Yes, Bielema wants his offense to run. With limited options at receiver and green quarterbacks, would any other style make sense? While rushing takes the lead, perhaps we can trust Chaney to install effective passing elements too. Arkansas fans who lived through Danny Ford, Houston Nutt and Bobby Petrino can be forgiven for assuming rushing or passing is an either-or. Beyond this first season, the Arkansas offense might evolve in surprising directions. Unlike the increasingly predictable Nutt (and, don't forget, the Hogs were progressively pass-heavy the past three seasons), we really don't know what this very diverse coaching mix will cook up.
The roster misfit with Bielema is on defense. Wisconsin defenses were anchored by wall-like defensive ends such as Matt Shaughnessy and J.J. Watt. They also featured stout, not huge linebackers and seemed to be perpetually experienced in the secondary, with a steady developmental pipeline.
Players who look like the pro-style, strongside defensive ends on Arkansas's roster are all rookies and redshirts. Chris Smith (6-3, 268) and Trey Flowers (6-4, 262) have been growing into the position ever since they came to Fayetteville. Maybe they finally are strong enough to handle the transition to a defense that demands the ends spearhead the run-stopping effort. That was not true before now.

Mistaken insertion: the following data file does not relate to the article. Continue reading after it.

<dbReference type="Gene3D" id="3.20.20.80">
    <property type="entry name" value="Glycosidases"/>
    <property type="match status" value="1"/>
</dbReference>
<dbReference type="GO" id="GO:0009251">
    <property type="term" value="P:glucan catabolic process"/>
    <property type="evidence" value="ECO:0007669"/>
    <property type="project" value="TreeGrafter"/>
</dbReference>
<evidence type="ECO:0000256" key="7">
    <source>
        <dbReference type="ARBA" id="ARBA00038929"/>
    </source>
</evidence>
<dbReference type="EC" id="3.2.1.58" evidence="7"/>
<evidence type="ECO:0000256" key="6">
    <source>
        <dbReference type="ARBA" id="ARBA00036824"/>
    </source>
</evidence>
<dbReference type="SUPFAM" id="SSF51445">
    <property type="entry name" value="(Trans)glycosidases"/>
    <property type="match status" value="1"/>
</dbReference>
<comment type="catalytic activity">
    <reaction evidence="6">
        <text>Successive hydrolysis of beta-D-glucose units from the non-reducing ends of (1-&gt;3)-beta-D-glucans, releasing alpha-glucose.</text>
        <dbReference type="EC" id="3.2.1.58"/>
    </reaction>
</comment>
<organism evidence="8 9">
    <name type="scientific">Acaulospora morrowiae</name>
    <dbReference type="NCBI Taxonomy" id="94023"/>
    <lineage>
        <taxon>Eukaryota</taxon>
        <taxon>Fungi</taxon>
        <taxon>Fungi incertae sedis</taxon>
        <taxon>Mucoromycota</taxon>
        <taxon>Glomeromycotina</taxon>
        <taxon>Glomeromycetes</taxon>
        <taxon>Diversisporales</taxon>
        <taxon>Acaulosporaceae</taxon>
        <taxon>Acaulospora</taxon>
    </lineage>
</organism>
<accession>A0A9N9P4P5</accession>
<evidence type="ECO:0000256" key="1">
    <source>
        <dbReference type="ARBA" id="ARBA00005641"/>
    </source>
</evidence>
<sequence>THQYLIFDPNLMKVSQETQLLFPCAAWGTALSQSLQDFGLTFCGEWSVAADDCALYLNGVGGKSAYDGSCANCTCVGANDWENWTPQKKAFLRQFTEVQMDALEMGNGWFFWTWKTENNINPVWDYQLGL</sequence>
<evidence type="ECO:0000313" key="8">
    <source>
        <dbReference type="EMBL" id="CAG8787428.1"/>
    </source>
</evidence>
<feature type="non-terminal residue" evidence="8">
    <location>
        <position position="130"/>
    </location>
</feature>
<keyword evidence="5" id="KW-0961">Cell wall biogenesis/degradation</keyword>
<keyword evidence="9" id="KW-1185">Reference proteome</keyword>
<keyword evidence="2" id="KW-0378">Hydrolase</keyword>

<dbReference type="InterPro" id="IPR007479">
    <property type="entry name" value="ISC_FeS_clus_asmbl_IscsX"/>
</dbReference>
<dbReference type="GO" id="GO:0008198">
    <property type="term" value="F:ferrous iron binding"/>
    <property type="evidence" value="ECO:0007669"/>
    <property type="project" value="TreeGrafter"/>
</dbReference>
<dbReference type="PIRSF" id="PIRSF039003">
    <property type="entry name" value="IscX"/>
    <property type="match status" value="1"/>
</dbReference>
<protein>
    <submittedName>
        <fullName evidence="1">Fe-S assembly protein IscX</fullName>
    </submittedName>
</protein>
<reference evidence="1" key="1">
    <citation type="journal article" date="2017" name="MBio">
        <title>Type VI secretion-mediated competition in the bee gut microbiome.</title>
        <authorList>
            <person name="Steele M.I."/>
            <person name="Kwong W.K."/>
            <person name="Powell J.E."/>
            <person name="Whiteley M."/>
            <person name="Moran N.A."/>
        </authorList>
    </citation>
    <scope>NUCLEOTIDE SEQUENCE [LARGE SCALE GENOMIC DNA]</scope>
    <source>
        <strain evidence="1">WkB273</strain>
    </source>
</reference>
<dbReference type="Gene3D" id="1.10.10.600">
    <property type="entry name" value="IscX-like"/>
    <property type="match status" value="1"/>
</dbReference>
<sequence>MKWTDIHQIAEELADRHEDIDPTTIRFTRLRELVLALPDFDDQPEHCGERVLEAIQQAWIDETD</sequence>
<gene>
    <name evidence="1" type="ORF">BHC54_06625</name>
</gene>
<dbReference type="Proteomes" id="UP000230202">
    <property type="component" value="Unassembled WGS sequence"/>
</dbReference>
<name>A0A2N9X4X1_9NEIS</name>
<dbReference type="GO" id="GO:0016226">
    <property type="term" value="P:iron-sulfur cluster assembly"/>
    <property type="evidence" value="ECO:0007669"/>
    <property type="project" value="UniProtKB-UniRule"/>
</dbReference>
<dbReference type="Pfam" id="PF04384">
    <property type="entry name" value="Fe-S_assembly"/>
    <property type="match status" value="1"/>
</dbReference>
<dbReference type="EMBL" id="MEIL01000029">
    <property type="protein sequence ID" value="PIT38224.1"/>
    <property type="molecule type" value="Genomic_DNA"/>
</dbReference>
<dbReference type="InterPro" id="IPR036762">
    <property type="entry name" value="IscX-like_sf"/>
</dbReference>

Arkansas nominally lists five defensive tackles on its roster, which explains why end recruits such as Horace Arkadie (a sophomore who made an offseason push to 300 pounds) and possibly others are being tried inside. How much of a step-down the Hogs take from senior starters Byran Jones (6-2, 315) and Robert Thomas (6-3, 325) will make a major difference in how well this defense sustains its best effort.